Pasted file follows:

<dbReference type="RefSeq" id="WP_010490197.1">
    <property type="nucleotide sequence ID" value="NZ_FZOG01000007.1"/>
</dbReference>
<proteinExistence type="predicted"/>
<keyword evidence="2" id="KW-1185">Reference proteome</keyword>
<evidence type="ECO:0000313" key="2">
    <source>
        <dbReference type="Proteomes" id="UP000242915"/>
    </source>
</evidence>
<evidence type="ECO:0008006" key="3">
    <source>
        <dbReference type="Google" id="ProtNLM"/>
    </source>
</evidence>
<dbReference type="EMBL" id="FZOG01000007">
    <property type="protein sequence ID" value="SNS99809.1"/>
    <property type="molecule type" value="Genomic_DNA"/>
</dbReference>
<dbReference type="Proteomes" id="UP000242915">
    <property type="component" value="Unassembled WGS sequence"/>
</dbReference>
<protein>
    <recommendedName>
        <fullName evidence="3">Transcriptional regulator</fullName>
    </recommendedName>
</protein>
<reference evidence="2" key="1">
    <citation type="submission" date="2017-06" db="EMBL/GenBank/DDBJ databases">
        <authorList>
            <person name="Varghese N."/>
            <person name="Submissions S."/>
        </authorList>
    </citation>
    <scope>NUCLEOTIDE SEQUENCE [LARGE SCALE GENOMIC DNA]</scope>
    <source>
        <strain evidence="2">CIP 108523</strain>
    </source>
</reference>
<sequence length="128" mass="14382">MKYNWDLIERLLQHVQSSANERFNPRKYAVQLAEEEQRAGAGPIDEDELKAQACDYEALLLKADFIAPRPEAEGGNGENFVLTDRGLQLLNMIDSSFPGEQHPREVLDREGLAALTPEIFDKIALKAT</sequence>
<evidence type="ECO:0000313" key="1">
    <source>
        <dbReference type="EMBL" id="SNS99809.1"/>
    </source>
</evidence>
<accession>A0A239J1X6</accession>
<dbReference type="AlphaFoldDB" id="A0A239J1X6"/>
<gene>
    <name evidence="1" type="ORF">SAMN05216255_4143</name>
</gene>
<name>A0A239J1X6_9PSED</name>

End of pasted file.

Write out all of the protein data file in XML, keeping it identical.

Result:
<dbReference type="RefSeq" id="WP_010490197.1">
    <property type="nucleotide sequence ID" value="NZ_FZOG01000007.1"/>
</dbReference>
<proteinExistence type="predicted"/>
<keyword evidence="2" id="KW-1185">Reference proteome</keyword>
<evidence type="ECO:0000313" key="2">
    <source>
        <dbReference type="Proteomes" id="UP000242915"/>
    </source>
</evidence>
<evidence type="ECO:0008006" key="3">
    <source>
        <dbReference type="Google" id="ProtNLM"/>
    </source>
</evidence>
<dbReference type="EMBL" id="FZOG01000007">
    <property type="protein sequence ID" value="SNS99809.1"/>
    <property type="molecule type" value="Genomic_DNA"/>
</dbReference>
<dbReference type="Proteomes" id="UP000242915">
    <property type="component" value="Unassembled WGS sequence"/>
</dbReference>
<protein>
    <recommendedName>
        <fullName evidence="3">Transcriptional regulator</fullName>
    </recommendedName>
</protein>
<reference evidence="2" key="1">
    <citation type="submission" date="2017-06" db="EMBL/GenBank/DDBJ databases">
        <authorList>
            <person name="Varghese N."/>
            <person name="Submissions S."/>
        </authorList>
    </citation>
    <scope>NUCLEOTIDE SEQUENCE [LARGE SCALE GENOMIC DNA]</scope>
    <source>
        <strain evidence="2">CIP 108523</strain>
    </source>
</reference>
<sequence length="128" mass="14382">MKYNWDLIERLLQHVQSSANERFNPRKYAVQLAEEEQRAGAGPIDEDELKAQACDYEALLLKADFIAPRPEAEGGNGENFVLTDRGLQLLNMIDSSFPGEQHPREVLDREGLAALTPEIFDKIALKAT</sequence>
<evidence type="ECO:0000313" key="1">
    <source>
        <dbReference type="EMBL" id="SNS99809.1"/>
    </source>
</evidence>
<accession>A0A239J1X6</accession>
<dbReference type="AlphaFoldDB" id="A0A239J1X6"/>
<gene>
    <name evidence="1" type="ORF">SAMN05216255_4143</name>
</gene>
<name>A0A239J1X6_9PSED</name>